Libya declares ceasefire

Foreign minister says an immediate ceasefire will be imposed after UN backs no-fly zone.

The Libyan foreign minister, Mousa Kousa, has told reporters that Libya will impose "an immediate ceasefire and stoppage of all military operations" against rebel forces.

Speaking to reporters in Tripoli, he said that the country will abide by yesterday's UN Security Council resolution calling for a no-fly zone and a ceasefire.

Kousa was critical of the "unreasonable" UN resolution, which allows the use of military power. "This goes clearly against the UN Charter, and it is a violation of the national sovereignty of Libya," he said.

He said Libya would "try to deal positively" with the resolution, and that a no-fly zone would "increase the suffering of Libyan people and will have negative impact on the general life of the Libyan people", as it will affect civilian as well as military flights.

This professed concern for civilians is a significant change in rhetoric from the Libyan regime. Just last night, Muammar al-Gaddafi warned that "no mercy" would be shown to the people of Benghazi.

It is far too early to tell how long a ceasefire will last, and whether this is a genuine laying down of arms or merely a strategic move to buy time. Oliver Miles, a former British ambassador to Libya, told Sky News: "I think he has taken a step that no one foresaw. It is very difficult to read Gaddafi's mind but I think he sees this as a way of holding back the military attack."

The next important thing to watch is the terms of the ceasefire and how it will be monitored: it is highly unlikely that the regime will allow rebel groups in Benghazi to continue with impunity, ceasefire or not. Will the UN be allowed into Libya for monitoring purposes? It's worth noting that Kousa refused to answer any questions after his announcement.

If it comes to it, it will not be difficult for Gaddafi to ramp up the violence again.

Samira Shackle is a freelance journalist, who tweets @samirashackle. She was formerly a staff writer for the New Statesman.

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Theresa May’s stage-managed election campaign keeps the public at bay

Jeremy Corbyn’s approach may be chaotic, but at least it’s more authentic.

The worst part about running an election campaign for a politician? Having to meet the general public. Those ordinary folk can be a tricky lot, with their lack of regard for being on-message, and their pesky real-life concerns.

But it looks like Theresa May has decided to avoid this inconvenience altogether during this snap general election campaign, as it turns out her visit to Leeds last night was so stage-managed that she barely had to face the public.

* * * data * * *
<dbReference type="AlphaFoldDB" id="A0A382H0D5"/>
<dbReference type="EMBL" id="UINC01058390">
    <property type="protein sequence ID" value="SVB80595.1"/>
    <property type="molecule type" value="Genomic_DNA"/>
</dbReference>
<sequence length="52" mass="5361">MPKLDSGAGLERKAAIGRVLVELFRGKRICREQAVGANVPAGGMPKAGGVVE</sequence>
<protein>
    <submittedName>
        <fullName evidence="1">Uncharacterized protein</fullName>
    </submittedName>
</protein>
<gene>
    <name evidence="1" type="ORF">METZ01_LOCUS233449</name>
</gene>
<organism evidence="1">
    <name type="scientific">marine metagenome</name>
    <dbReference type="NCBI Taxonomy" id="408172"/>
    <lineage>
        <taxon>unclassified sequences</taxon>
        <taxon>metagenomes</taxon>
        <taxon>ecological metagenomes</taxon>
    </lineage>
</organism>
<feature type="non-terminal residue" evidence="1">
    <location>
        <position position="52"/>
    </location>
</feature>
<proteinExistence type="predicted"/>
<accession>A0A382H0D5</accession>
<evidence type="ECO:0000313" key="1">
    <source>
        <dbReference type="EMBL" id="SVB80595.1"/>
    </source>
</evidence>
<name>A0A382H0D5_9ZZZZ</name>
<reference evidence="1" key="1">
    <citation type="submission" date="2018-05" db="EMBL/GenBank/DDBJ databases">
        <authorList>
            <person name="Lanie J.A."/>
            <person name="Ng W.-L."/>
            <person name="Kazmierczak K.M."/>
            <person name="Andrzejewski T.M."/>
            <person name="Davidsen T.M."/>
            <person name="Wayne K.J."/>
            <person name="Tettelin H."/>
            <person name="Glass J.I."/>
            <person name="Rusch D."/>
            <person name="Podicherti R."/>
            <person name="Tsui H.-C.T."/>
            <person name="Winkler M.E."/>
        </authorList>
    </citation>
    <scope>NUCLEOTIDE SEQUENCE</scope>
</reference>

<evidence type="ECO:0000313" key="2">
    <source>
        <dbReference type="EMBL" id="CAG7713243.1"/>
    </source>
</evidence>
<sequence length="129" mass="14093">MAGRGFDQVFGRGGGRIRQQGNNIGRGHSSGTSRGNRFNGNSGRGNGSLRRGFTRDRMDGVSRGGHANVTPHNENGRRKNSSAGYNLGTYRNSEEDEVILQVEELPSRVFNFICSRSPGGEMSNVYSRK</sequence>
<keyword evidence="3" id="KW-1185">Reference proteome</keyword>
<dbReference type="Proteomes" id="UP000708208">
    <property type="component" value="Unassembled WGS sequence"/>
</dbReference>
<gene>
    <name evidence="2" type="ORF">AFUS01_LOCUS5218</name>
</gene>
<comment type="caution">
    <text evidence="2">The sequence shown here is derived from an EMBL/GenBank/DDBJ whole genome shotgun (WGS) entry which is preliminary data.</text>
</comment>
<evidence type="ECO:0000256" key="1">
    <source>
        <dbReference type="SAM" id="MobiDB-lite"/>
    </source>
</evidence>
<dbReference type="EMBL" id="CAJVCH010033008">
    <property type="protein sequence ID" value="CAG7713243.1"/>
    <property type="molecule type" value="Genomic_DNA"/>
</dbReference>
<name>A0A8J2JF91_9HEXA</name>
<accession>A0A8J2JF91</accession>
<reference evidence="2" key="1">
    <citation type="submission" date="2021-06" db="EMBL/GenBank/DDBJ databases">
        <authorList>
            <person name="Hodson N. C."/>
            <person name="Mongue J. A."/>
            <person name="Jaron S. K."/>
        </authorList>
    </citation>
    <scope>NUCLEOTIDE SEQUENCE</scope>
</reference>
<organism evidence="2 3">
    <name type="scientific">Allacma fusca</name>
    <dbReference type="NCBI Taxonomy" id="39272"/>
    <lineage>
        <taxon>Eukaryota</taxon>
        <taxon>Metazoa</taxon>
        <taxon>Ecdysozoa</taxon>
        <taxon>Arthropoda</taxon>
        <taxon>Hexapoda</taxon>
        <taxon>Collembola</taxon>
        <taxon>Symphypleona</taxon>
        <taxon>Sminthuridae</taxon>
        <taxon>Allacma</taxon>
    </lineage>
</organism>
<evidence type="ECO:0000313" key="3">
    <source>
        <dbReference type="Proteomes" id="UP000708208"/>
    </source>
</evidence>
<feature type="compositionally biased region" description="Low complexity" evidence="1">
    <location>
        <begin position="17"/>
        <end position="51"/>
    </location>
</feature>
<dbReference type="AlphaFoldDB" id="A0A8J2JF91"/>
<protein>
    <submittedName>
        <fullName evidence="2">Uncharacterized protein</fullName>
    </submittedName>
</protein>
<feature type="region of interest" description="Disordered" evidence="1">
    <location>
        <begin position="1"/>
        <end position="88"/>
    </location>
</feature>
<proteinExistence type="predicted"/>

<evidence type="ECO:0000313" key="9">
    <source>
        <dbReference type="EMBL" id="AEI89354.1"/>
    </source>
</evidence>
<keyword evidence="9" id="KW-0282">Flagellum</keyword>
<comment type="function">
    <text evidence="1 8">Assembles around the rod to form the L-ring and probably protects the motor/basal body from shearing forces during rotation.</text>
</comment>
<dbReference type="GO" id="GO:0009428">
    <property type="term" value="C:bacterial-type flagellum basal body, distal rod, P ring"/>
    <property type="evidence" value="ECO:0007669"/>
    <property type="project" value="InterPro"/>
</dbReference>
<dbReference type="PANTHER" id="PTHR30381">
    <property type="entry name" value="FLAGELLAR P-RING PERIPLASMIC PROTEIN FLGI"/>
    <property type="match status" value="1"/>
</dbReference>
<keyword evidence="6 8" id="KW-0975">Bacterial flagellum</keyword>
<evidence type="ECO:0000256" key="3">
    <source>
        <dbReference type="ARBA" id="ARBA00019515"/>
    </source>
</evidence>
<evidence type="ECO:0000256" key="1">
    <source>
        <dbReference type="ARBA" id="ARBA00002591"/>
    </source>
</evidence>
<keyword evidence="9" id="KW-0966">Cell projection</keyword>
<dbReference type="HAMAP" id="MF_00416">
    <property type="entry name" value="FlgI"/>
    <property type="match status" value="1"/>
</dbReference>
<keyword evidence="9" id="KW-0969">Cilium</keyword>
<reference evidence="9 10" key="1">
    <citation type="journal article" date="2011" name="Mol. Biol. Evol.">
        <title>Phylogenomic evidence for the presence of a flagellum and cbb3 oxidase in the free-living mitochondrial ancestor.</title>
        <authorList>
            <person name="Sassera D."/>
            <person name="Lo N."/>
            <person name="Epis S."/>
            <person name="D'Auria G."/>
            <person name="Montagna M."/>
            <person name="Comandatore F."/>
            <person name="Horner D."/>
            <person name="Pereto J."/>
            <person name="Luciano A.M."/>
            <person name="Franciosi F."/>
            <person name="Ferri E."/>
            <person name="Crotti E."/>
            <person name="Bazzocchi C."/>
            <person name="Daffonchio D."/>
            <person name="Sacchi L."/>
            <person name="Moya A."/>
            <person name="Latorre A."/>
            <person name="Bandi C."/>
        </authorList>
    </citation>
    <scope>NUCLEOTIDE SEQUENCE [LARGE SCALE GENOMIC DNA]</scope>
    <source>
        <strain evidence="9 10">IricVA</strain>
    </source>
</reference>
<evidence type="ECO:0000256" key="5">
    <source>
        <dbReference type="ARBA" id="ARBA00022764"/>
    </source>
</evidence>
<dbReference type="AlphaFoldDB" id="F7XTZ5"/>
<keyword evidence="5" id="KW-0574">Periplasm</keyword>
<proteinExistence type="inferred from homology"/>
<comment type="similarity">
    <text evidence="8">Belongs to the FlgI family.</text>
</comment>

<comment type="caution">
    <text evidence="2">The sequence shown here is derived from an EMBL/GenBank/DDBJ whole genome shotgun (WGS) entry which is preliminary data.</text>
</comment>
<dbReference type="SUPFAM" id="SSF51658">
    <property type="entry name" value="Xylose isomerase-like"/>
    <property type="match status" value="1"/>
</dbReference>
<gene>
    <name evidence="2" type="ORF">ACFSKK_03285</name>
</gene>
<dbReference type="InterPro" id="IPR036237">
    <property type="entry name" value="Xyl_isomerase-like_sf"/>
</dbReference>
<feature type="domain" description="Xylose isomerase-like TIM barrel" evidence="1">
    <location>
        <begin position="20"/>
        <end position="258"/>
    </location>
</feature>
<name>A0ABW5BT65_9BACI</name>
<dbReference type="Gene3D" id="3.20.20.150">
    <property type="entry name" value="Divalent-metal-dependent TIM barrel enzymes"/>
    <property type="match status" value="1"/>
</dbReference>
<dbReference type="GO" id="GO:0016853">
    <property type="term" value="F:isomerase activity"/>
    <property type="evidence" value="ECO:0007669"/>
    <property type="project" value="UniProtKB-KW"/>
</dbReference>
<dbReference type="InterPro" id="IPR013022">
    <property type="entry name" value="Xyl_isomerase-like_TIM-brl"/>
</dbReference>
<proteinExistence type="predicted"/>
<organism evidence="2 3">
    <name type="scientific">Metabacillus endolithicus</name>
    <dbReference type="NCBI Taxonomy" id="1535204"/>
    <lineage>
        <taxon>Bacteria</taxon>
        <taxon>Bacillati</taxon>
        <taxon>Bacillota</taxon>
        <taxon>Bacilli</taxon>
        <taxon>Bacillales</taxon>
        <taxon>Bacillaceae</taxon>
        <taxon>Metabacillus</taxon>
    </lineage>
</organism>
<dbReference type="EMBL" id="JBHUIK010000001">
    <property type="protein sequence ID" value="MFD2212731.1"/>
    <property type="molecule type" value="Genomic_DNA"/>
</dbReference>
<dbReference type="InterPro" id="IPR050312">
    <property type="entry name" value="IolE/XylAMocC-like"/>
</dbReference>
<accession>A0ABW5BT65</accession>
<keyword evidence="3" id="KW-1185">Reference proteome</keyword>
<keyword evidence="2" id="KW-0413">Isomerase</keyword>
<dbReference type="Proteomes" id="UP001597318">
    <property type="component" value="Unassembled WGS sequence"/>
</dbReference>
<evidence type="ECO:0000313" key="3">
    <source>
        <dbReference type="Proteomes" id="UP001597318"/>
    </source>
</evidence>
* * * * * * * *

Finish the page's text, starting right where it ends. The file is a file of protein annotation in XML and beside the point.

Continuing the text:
Accusations have been whizzing around online that at a campaign event at the Shine building in Leeds, the Prime Minister spoke to a room full of guests invited by the party, rather than local people or people who work in the building’s office space.

The Telegraph’s Chris Hope tweeted a picture of the room in which May was addressing her audience yesterday evening a little before 7pm. He pointed out that, being in Leeds, she was in “Labour territory”:

But a few locals who spied this picture online claimed that the audience did not look like who you’d expect to see congregated at Shine – a grade II-listed Victorian school that has been renovated into a community project housing office space and meeting rooms.

“Ask why she didn’t meet any of the people at the business who work in that beautiful building. Everyone there was an invite-only Tory,” tweeted Rik Kendell, a Leeds-based developer and designer who says he works in the Shine building. “She didn’t arrive until we’d all left for the day. Everyone in the building past 6pm was invite-only . . . They seemed to seek out the most clinical corner for their PR photos. Such a beautiful building to work in.”

Other tweeters also found the snapshot jarring:

Shine’s founders have pointed out that they didn’t host or invite Theresa May – rather the party hired out the space for a private event: “All visitors pay for meeting space in Shine and we do not seek out, bid for, or otherwise host any political parties,” wrote managing director Dawn O'Keefe. The guestlist was not down to Shine, but to the Tory party.

The audience consisted of journalists and around 150 Tory activists, according to the Guardian. This was instead of employees from the 16 offices housed in the building. I have asked the Conservative Party for clarification of who was in the audience and whether it was invite-only and am awaiting its response.

Jeremy Corbyn accused May of “hiding from the public”, and local Labour MP Richard Burgon commented that, “like a medieval monarch, she simply briefly relocated her travelling court of admirers to town and then moved on without so much as a nod to the people she considers to be her lowly subjects”.

But it doesn’t look like the Tories’ painstaking stage-management is a fool-proof plan. Having uniform audiences of the party faithful on the campaign trail seems to be confusing the Prime Minister somewhat. During a visit to a (rather sparsely populated) factory in Clay Cross, Derbyshire, yesterday, she appeared to forget where exactly on the campaign trail she was:

The management of Corbyn’s campaign has also resulted in gaffes – but for opposite reasons. A slightly more chaotic approach has led to him facing the wrong way, with his back to the cameras.

Corbyn’s blunder is born out of his instinct to address the crowd rather than the cameras – May’s problem is the other way round. Both, however, seem far more comfortable talking to the party faithful, even if they are venturing out of safe seat territory.

Anoosh Chakelian is senior writer at the New Statesman.

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